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Maritime Authority on spot over the its "wanting" regulatory decisions to ferry services

By Moses Njagih | October 31st 2019

The maritime regulator is on the spot for allowing Kenya Ferry Services (KFS) to continue operating old, unsafe ferries.

Top managers from the Kenya Maritime Authority (KMA) will tomorrow appear before Parliament's Public Investments Committee (PIC) in Mombasa to explain why they continuously certified KFS to operate the vessels.

KMA's regulatory decisions were questioned after KFS officials admitted to the parliamentary committee on Tuesday that they were allowed to operate three vessels that had in 2007 been declared unseaworthy by Lloyd’s Register, an international maritime regulator.

International regulatory requirements bar ferries that are 30 years and older from being in operation.

“There are very serious issues that have come up concerning the safety of ferries. We want to know how KMA, as the regulator, allowed KFS to operate its vessels with glaring safety concerns," said PIC Chairman Abdulswamad Nassir.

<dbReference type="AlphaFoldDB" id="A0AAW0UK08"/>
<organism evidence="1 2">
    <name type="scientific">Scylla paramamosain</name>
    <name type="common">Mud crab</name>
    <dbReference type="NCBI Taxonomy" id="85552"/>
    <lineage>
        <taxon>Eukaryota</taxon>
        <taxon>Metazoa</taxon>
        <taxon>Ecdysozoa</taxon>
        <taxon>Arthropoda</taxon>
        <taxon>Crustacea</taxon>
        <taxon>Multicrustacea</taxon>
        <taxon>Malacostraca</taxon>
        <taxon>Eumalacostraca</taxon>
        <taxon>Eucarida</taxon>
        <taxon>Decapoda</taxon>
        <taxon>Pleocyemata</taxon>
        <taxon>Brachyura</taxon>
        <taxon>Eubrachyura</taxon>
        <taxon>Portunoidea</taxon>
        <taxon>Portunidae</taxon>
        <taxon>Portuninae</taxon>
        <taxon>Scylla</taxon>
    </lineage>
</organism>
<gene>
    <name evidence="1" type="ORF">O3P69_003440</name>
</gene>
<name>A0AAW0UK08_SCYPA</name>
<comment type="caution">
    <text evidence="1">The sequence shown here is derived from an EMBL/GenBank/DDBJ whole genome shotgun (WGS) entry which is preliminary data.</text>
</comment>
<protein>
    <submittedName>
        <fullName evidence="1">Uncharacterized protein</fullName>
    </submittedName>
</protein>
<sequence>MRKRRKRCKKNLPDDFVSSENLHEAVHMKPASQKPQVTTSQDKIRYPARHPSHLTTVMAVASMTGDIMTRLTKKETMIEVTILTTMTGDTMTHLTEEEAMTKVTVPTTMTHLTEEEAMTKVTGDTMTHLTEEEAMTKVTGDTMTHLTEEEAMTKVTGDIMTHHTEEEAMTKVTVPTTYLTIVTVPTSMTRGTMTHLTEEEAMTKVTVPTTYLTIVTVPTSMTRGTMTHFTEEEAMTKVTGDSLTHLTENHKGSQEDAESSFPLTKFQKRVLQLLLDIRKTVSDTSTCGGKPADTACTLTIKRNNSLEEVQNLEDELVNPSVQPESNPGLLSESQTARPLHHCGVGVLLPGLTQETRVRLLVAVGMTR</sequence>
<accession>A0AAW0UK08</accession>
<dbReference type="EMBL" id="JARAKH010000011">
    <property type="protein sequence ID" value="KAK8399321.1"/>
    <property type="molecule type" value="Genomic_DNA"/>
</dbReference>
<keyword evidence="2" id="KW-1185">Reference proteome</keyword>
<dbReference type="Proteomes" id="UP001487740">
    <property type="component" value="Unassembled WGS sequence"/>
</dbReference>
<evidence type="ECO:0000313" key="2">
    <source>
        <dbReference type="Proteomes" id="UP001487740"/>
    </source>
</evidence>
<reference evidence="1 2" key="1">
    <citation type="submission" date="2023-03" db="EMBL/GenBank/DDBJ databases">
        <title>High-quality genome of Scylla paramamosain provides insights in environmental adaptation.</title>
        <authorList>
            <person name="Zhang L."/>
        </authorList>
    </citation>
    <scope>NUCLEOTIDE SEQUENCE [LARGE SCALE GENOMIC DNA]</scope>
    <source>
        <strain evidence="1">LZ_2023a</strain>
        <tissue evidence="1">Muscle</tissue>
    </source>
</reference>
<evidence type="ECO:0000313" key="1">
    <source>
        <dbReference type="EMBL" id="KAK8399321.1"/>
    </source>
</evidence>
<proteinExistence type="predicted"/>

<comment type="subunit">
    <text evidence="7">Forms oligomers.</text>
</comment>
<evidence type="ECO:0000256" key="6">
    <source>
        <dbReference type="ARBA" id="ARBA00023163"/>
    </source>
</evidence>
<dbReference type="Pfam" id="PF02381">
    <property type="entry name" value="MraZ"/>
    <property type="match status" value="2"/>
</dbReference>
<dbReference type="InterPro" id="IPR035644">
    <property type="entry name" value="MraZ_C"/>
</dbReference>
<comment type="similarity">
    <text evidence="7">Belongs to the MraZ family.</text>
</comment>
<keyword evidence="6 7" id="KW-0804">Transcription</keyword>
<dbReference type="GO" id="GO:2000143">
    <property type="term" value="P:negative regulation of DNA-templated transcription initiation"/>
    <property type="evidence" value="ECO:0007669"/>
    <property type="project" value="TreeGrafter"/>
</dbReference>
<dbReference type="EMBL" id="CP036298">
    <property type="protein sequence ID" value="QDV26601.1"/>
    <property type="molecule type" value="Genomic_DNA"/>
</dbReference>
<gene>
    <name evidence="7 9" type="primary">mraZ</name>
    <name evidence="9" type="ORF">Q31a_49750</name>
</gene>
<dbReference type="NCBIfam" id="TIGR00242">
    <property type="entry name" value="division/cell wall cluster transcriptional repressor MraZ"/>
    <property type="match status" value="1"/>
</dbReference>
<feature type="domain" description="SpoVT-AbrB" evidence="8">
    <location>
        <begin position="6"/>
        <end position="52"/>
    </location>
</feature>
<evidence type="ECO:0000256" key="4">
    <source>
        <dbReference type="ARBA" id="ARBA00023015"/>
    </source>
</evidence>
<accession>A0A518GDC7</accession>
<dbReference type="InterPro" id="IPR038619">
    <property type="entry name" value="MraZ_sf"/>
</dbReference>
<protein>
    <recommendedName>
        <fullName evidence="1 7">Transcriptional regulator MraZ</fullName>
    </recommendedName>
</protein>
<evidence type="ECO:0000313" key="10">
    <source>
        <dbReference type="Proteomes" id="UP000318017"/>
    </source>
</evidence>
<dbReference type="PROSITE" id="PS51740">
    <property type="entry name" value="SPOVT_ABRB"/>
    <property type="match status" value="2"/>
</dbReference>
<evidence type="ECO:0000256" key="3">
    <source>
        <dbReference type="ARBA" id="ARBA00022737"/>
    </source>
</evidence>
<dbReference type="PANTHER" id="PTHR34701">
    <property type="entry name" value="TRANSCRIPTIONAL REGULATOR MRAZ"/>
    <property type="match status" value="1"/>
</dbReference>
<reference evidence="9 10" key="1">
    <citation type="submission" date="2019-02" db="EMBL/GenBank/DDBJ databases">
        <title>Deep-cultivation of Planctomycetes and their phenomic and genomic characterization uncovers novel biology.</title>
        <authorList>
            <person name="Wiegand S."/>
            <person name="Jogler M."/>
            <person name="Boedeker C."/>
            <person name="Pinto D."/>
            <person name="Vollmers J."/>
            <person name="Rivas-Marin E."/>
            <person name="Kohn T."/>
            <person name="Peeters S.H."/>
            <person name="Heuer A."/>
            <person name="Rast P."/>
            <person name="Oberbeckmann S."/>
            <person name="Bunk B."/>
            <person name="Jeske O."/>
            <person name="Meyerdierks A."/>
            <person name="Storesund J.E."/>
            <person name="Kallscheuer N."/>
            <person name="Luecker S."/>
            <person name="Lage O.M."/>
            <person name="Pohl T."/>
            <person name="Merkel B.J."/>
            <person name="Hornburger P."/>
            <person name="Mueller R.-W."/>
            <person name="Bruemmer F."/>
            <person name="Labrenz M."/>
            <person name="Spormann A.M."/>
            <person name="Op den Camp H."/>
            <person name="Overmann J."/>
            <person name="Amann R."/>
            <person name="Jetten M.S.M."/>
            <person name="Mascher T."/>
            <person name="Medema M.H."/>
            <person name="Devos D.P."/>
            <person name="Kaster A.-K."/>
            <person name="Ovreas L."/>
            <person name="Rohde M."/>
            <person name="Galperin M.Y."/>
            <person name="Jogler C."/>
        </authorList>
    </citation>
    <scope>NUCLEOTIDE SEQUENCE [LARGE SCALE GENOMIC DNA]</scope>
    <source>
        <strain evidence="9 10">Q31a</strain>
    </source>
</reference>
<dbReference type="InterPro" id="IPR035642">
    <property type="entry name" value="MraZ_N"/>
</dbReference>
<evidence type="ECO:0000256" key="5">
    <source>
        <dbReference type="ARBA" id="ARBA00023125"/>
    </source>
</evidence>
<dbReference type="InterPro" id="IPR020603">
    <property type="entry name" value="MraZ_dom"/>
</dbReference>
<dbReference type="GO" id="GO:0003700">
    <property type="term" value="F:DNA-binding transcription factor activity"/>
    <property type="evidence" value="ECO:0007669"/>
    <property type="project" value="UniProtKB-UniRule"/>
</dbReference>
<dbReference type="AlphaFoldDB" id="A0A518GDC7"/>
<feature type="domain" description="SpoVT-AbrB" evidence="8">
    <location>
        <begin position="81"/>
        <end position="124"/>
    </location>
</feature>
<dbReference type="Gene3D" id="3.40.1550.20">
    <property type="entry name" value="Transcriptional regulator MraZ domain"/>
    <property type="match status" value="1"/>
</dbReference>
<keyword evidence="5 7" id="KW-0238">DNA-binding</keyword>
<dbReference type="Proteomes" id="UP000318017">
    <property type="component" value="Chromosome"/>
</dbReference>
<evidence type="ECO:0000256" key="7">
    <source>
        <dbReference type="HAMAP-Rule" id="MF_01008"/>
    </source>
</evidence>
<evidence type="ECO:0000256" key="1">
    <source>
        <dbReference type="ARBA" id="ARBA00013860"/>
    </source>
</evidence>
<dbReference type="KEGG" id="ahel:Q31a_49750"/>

"The level of neglect is wanting. We will be seeking responses from them when we meet in Mombasa.”

The three ferries under scrutiny are MV Harambee, MV Nyayo and MV Kilindini.

In a sitting last Tuesday, the parliamentary committee was told that despite new regulations being introduced in 2016, giving new qualifications for coxswains, KMA has continued certifying KFS coxswains under old regulations adopted in the 1970s.

KFS Managing Director Bakari Gowa admitted that none of the coxswains running the ferries meets the current requirements.

Mr Gowa said KFS had even advertised for the position of a chief coxswain, but it is yet to be filled since there is no one qualified under the new regulations.

In a report in 2016, former Auditor General Edward Ouko described the vessels as a “disaster in waiting”.

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